The assumption remains here that it is a choice. The ignorance is towards the fact that for many, to live life openly as homosexual is suicidal. Think Uganda and Middle East for starters. Is it mere coincidence that in Africa where access to information is not so freely available that evangelical Christians from the USA see this as the continent they can export their abhorrent views unhindered, and try to bring in laws against homosexuality? Sadly no longer on iPlayer, but then hey, it's just more BBC propaganda isn't it? http://www.bbc.co.uk/programmes/b00yrt1c No one would chose to live a life that presents them on a daily basis with homophobic abuse and risk of death.

True we don't understand why when it comes to sexuality for sure, but religion certainly doesn't have the answer. The closest it can ever be to a choice is a realization, but this is very different to choice and often coupled with fear of rejection from family and society. So again to make the assertion that a conscious decision has been made is nothing short of preposterous.

I certainly was not nurtured to be gay nor was it nature or environment. Growing up my dad was actually one of the biggest homophobes going. He has changed, and recognizes the merit and standing there is in my monogamous 10 year relationship. Indeed previous to this, I feared coming out when another family members marriage broke down when it came to light the husband had been masking/hiding his sexuality, maybe to try and live this ideal of mother, father+2.4 children having grown up in even less tolerant times than I. At this point I found my dad was actually the only one who could think from all angles and see from the husbands perspective. Not to condone the actions of hiding by marrying etc. But to appreciate all sides. Regardless this brings up the only choice I have ever made with regards my sexuality, that being that even if I were not to be openly gay, I would not attempt to live a life that was not mine by marrying or attempting to suppress something I never chose in the first place.

Maybe one day religion will catch up. Until then continue believing there is dangerous agenda being spread by the BBC and stonewall *sigh* And that suppressing your natural sexuality is in gods plan. Evidence abounds from the priesthood that such ideology and living a life of chastity are not realistic. And no that is not an assertion towards all priests, but recognition of the facts presented time and again by the likes of O'Brien that it is unrealistic.

I end by saying, no one wants to be gay. But that those that are, and have walked that path want to make sure that those who find themselves walking in their footsteps, have the support available that many of us never had. Those of us that are lucky look back and see those less fortunate, see the suicide statistics and what to ensure this does not prevail. It is that simple.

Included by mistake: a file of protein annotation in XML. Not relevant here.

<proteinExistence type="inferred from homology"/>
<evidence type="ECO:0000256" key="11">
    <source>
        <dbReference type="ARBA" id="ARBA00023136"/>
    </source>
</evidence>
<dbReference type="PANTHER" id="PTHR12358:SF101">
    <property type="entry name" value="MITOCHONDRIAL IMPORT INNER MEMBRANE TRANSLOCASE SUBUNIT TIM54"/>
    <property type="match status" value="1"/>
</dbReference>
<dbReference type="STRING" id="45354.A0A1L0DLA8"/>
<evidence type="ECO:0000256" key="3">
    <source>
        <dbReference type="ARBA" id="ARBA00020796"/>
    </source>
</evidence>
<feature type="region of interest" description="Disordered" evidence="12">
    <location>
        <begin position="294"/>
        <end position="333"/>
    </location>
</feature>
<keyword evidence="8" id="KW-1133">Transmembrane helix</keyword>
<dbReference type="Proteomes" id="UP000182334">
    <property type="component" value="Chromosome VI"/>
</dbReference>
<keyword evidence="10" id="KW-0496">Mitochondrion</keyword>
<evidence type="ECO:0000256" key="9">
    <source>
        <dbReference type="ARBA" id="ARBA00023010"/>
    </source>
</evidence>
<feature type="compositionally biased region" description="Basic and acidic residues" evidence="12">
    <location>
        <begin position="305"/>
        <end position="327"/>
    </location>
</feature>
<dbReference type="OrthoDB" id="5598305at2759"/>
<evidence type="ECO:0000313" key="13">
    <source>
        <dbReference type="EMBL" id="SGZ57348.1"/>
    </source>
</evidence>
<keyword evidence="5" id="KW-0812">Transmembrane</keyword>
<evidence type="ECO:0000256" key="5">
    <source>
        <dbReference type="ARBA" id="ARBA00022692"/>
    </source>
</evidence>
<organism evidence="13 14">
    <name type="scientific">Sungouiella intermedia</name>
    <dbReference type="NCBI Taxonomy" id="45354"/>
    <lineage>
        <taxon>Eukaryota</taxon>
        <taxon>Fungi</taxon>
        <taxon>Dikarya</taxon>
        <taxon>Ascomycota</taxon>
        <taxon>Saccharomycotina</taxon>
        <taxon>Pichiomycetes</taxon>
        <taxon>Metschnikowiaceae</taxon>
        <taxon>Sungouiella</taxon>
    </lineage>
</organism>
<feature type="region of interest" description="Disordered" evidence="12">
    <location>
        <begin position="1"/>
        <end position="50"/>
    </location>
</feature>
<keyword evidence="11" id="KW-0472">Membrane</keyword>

John Henry Steelson said...

It's very important to understand the difference between being (is) and having (has).

A car is a vehicle, but has leather seats. In the same way, a person is loved by Christ, but has a sexual orientation. One's identify - who we are - is not determined by sexual orientation. Sexual orientation has no bearing on a person's value flowing from the love of Christ.

The reason for confusion lies in a lack of understanding of vocation. Consider, for example, a married couple who discover infertility. Their vocation is to marriage, but is it moral to demand children? Only in fully accepting one's vocation as gift - and for one's benefit - can this be properly understood. The same consideration applies to the physical expression of same-sex attraction - is it consistent with vocation and moral?

And where is this responsibility to vocation learnt and understood?

In the family.

John Henry.

Patricius said...

I don't suppose anyone chooses to be a drug addict. The fact that someone may become such is, nevertheless, a consequence of a series of choices which have just that cumulative effect.

Delia said...

Another helpful post. Is there a name for the heresy that
denies we have free will? Surely that is at the root of
much of the thinking about sexual morality in
contemporary culture.

Ben Trovato said...

Adam

Thanks for your comments. Given how strongly you disagree with me, I was struck by the civil and civilised way in which you made your points, and I do appreciate that.

Having said which, there is nothing you have said which seems to me to disprove anything I have asserted.

That is not surprising, of course; we are all good at interpreting evidence in the light of what we hold to be true.

As Cardinal Newman said: "we can believe whatever we want to believe; but we are responsible for what we choose to believe." So ultimately, these questions come down to philosophy: to our fundamental understandings of, and beliefs about, reality.

I think you may have missed some of the nuance of my argument, though. The choice I was referring to was primarily the choice of how we respond to the situations in which we find ourselves, the desires to which we are subject and so on.

Viktor Frankl, the psychologist who survived the concentration camps, put it eloquently: 'They could take everything from us, except the last of our freedoms: the freedom to choose our response...' (or words to that effect).

Likewise, I think you over-simplify the implications of the word nurture, which i used in the broadest sense to encompass all those experiences we have which affect our development.

But I realise that nothing i can say is likely to persuade you, any more than anything you can say will persuade me.

So all I can do is assure you that I wish you well, and reiterate my thanks for the courtesy with which you engaged.